The University of Wisconsin Press


Literature & Criticism


Protest and Reform
The British Social Narrative by Women, 18271867
Joseph A. Kestner


The social novel in nineteenth-century Britain has been considered the effort of a predominantly male canon of writers. In this ground-breaking study, Joseph Kestner challenges that assumption, arguing that it was a succession of female writers—women often meriting only a footnote in literary history—who initiated and advanced the tradition using narrative fiction to register protest, expose abuses, and promote reform.

Kestner explores the contributions to Victorian social policy by the fiction of these neglected authors (Hannah More, Elizabeth Stone, Frances Trollope, Charlotte Tonna, Camilla Toulmin, Geraldine Jewsbury, Fanny Mayne, Julia Kavanagh, Dinah Mulock Craik) as well as of more prominent female authors (Maria Edgeworth, Harriet Martineau, Elizabeth Gaskell, Charlotte Brontë, George Eliot) and male writers (Charles Dickens, Benjamin Disraeli, G. M. W. Reynolds, John Galt, Charles Kingsley).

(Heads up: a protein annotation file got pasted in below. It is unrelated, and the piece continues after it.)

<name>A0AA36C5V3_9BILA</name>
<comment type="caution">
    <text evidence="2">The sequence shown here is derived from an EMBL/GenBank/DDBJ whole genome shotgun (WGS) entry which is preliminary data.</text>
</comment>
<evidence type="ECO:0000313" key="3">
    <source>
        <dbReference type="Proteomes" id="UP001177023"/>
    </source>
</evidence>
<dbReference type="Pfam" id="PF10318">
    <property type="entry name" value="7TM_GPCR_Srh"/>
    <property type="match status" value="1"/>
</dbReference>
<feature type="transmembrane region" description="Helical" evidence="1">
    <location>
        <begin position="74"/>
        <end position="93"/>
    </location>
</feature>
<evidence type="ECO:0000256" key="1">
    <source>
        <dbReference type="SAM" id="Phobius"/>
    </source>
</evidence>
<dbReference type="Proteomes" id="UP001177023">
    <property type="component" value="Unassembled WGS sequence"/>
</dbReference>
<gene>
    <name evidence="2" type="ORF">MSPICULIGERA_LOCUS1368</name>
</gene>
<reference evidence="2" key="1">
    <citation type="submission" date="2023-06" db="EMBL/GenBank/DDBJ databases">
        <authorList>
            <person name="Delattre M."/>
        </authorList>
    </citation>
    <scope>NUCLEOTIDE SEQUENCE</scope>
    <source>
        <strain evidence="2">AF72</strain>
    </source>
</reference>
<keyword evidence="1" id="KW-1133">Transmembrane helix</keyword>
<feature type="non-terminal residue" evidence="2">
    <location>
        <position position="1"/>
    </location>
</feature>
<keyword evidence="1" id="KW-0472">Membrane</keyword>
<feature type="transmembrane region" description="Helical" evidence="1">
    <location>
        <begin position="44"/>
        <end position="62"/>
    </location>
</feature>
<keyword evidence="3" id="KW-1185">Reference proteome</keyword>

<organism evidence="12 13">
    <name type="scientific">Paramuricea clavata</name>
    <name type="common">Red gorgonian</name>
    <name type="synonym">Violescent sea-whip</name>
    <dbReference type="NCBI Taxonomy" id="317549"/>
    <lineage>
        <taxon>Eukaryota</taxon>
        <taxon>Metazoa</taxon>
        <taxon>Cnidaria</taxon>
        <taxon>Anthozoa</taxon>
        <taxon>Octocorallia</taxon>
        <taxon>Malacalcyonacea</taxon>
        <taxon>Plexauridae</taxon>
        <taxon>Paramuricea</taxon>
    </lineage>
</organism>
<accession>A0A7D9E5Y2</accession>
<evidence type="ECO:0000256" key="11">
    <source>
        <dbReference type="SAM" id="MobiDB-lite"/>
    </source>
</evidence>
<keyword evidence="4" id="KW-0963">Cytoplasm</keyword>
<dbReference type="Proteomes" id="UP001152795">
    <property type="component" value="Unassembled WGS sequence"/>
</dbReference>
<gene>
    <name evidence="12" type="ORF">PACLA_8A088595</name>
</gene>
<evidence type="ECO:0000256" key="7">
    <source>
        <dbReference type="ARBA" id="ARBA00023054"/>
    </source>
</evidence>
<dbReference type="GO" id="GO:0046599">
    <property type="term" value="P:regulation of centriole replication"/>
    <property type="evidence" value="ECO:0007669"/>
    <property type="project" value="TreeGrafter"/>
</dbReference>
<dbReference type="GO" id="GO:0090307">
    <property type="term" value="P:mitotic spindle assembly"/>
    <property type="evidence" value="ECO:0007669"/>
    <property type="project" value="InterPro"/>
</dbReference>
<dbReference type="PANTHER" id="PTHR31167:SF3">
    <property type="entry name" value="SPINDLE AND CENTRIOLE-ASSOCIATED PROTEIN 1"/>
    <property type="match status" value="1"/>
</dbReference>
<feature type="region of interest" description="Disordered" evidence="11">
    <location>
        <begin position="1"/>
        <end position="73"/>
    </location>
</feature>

John Kestner is professor of English at the University of Tulsa. He studied at Columbia University, where he was a President’s Fellow. He is author of The Spatiality of the Novel, as well as many essays in a variety of scholarly journals, including Poétique.

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English parents with their baby standing in the doorway to their home looking out

March 1985

LC: 84-040498 PR
280 pp. 5 1/2 x 8 1/2
Cloth ISBN 978-0-299-10060-5

OUT OF PRINT
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